In countries like Singapore, Malaysia or territory like Hong Kong, they don’t think it is a big deal. The market cap of stocks traded in Bursa Malaysia is bigger than Malaysian GDP, so is Singapore. Having the word ‘companies bigger than countries’ are normal to them. But it is different in Bangladesh, market cap is a fraction of GDP, I didn’t check how much after the share scam 2011, amazing… entire country rocked by share market scam that time. That’s why to you maybe it is an insult.

        Now tell me, can you compare similar variables between a country and a corporation? No. Because there are no such same variables for the two. So how could you insist yours is the most accurate and mine is false.

        Bla bla bla… Bangladesh is a rising power, rising power that has refugees all over the world due to violence at home, bla, bla, bla… Bangladesh was the wealthiest country in the world, bla, bla, bla, Bangladesh has rich histories unlike Hong Kong… bla, bla, bla, developing so fast better take back the above refugees in Hong Kong or put a stop to all illegal immigrants who want to get out from Bangladesh. Bla, bla, bla, case of illegal immigrants are so serious India wants to construct a barrier fence along the border of Bangladesh. Bla, bla, bla, Indian medias are worthless and Bangladesh one the most supreme.

        Yes Bangladesh is growing but don’t be arrogant. Surpass India and Pakistan first, then Philippines, Indonesia, Thailand, Malaysia before talking about rising power. This Bangladesh and Pakistan are really twin brothers. The Pakistani on the other hand is talking about becoming a supowerpower while economy remains in the dump.

        And you are saying I falsely accuse you of overly-nationalistic? Lol.

        GET OVER IT. SOME PEOPLE READ THE STATS AND SAY WE WILL WORK HARDER TO SHOW THEM WE COULD DO BETTER THAN THIS. THE KOREANS, TAIWANESE, SINGAPOREANS, GERMANS, SWISS ARE FINE EXAMPLES OF THESE. SOME PEOPLE, ON THE OTHER HAND, WILL GIVE LIST OF EXCUSES TRYING TO PROVE THE STATS FALSE SO TO SATISFY THEMSELVES, EVEN TO THE EXTENT CLAIMING CNN, BLOOMBERG, CIA WORLD FACTBOOK ARE ALL AMATEURS. THAT IS WHY WE HAVE MORE DEVELOPED AND LESS DEVELOPED COUNTRIES.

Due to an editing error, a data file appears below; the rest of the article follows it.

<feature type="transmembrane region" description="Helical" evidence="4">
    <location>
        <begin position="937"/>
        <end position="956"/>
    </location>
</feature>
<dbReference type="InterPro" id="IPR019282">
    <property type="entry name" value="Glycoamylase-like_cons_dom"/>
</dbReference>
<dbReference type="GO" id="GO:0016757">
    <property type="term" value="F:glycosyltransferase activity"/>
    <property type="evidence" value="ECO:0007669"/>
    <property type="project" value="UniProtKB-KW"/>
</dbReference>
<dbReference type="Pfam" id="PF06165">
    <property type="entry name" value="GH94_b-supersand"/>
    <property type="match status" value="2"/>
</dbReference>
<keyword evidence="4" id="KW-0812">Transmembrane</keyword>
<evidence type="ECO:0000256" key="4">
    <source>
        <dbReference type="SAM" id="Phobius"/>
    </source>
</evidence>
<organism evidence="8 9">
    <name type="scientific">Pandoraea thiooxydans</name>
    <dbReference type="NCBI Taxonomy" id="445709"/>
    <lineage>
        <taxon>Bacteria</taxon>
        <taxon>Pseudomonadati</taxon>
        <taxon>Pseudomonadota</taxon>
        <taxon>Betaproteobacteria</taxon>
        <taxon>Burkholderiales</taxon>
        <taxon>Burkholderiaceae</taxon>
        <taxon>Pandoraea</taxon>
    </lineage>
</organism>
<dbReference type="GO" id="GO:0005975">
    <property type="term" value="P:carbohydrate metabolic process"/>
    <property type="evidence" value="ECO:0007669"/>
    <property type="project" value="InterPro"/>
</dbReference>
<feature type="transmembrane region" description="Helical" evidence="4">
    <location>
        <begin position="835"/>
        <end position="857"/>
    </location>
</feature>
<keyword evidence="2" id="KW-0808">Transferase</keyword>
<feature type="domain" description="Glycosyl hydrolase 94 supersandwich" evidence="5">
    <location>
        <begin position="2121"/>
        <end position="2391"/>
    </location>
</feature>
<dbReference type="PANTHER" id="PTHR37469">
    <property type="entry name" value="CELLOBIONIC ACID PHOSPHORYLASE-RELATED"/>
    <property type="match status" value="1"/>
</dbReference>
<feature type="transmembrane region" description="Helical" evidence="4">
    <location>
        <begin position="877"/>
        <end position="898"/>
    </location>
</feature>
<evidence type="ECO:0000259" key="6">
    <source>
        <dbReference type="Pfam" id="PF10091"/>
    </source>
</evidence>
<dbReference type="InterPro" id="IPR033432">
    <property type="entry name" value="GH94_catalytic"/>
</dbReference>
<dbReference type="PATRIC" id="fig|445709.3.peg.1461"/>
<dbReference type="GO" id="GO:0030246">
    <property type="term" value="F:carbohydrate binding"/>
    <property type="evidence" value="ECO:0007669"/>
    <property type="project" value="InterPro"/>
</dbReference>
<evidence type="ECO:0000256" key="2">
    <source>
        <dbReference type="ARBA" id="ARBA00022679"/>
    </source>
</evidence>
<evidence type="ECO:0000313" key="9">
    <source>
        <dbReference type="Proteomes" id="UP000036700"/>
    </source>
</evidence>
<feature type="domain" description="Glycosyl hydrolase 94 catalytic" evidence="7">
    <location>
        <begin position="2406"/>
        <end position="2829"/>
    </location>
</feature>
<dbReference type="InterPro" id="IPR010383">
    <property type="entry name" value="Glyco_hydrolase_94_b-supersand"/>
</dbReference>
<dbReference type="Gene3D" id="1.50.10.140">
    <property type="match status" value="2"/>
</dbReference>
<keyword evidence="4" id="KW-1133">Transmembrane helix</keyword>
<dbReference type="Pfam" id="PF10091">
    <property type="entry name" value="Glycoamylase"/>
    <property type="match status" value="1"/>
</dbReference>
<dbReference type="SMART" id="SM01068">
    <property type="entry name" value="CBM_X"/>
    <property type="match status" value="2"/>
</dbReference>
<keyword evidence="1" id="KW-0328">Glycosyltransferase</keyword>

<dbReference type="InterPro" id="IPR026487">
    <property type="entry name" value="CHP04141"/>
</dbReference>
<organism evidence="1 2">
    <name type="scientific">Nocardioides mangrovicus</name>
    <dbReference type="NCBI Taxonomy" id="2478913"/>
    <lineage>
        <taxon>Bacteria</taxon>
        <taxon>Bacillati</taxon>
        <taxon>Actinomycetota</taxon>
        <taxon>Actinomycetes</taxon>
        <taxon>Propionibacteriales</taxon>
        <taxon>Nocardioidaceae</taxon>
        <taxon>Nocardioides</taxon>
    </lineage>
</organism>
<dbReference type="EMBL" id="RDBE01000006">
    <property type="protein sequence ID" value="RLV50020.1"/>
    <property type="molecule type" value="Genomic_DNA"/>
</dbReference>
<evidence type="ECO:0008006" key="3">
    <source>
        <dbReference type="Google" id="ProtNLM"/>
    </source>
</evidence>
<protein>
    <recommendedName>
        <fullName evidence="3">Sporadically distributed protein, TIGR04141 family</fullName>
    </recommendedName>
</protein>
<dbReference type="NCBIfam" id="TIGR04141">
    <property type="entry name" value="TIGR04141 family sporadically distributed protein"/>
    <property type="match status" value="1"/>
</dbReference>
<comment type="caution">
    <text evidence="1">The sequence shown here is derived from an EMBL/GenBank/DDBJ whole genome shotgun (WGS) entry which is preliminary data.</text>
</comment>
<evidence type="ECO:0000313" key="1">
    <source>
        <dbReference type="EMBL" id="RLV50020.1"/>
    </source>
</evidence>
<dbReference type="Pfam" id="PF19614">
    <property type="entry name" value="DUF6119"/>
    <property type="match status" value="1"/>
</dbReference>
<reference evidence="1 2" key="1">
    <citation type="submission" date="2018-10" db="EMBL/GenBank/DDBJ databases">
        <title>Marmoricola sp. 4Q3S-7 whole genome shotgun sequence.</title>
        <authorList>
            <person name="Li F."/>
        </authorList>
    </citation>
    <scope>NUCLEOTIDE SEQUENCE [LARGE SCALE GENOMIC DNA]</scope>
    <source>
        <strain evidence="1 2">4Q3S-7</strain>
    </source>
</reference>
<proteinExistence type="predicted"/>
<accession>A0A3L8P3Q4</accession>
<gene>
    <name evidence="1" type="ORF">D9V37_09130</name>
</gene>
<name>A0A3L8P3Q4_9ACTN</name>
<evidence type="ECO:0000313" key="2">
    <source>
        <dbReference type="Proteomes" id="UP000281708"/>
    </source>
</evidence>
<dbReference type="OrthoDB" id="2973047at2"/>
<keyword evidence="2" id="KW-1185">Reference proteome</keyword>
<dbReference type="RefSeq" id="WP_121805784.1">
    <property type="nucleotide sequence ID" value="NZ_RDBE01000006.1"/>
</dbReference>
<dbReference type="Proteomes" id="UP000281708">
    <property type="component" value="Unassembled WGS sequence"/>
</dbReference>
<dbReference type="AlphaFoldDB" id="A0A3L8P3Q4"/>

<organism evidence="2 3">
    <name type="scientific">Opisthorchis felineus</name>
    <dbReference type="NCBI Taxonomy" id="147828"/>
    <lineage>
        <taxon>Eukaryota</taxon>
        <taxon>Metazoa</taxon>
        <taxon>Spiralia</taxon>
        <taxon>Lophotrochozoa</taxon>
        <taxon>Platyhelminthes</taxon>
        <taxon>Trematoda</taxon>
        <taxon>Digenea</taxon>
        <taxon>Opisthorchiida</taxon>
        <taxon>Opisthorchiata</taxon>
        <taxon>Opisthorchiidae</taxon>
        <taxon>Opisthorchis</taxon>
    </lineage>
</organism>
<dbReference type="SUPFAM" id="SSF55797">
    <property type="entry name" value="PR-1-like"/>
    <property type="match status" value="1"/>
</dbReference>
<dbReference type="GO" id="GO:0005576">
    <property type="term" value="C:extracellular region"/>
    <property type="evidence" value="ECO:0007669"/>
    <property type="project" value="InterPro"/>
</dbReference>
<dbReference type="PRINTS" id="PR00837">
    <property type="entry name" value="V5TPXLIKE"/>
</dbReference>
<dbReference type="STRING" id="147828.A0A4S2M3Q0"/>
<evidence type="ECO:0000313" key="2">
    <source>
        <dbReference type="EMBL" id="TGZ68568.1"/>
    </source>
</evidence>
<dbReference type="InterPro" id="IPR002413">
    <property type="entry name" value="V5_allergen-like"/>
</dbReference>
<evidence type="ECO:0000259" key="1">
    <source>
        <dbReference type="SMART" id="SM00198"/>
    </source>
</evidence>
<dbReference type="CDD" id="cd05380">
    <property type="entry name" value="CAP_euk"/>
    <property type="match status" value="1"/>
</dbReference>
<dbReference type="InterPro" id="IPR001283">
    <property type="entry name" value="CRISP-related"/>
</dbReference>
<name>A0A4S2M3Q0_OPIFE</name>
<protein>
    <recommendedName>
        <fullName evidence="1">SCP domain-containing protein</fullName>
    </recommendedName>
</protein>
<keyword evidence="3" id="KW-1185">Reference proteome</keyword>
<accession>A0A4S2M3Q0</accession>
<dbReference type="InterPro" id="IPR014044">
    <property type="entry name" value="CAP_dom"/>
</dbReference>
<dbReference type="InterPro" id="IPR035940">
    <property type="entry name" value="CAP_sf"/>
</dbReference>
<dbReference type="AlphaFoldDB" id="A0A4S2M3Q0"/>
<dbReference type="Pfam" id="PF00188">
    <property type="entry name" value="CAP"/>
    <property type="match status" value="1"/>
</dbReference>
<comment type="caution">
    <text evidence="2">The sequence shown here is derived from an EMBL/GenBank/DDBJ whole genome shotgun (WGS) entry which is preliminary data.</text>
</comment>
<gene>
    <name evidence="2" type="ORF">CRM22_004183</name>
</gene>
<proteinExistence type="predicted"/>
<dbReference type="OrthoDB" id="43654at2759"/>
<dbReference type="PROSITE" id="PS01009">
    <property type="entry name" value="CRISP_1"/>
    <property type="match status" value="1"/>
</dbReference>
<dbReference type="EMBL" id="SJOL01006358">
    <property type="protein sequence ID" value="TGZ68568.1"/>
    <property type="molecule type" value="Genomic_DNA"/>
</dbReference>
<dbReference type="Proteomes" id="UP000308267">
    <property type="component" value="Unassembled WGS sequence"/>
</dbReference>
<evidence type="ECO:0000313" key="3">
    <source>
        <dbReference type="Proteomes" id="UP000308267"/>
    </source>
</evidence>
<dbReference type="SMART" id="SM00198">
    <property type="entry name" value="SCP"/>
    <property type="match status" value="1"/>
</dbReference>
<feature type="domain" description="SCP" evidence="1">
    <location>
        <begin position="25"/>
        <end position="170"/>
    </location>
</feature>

Reply
        • Bader Rammal July 5, 2015 at 11:03 am

          You are unfortunately retarded beyond redemption.

          I was hoping that you actually believe in worthwhile arguments.

          Meanwhile, you proudly ‘flaunt’ the “vaunted” credibility of CIA World Factbook (when CIA was the probably the one most culpable for the most grave human disaster of this century, by providing false intel on Iraq’s alleged WMD).

          You don’t even know who (BAL – a Hindu terrorist organization installed by the West) organized these share market scam, for which the entire country is rightly aggrieved. Now, you try to paint as if it is the fault of Bangladeshis themselves.

          Absurd.

          It’s a Hindu terrorist organization which caused this trouble.

          What the heck does that have anything to do with Pakistan?

          What the heck does that have anything to do with illegal immigrants?

          Illegal immigrants are the proof that BAL – a Hindu terrorist organization – has virtually put a stop to any and all natural development and progress in Bangladesh.

          The more appropriate question should be, what are Chinese like you doing in Malaysia? Shouldn’t the Chinese be stripped of their citizenship and packed back to their bustling homeland in Guangzhou?

          But, due to my respect for many good Chinese individuals in Mainland China, I don’t ask that question.

          Where did you see me claim that Bangladesh is a superpower?

          Really, you are low IQ.

          When I talk about market cap and GDP, you now change the topic because your flaws have been exposed.

          I am sorry to say, since your low IQ has been exposed, you had better live in the USA as an immigrant.

          Not only were your forefathers immigrants to Malaysia, now you have also immigrated to USA.

          Whereas, other people have the courage and the dignity to stay and work in their homeland, for further advancing it.

          That in itself is a massive difference though you may not understand it, since you can only understand how to copy and paste. No more.

          Reply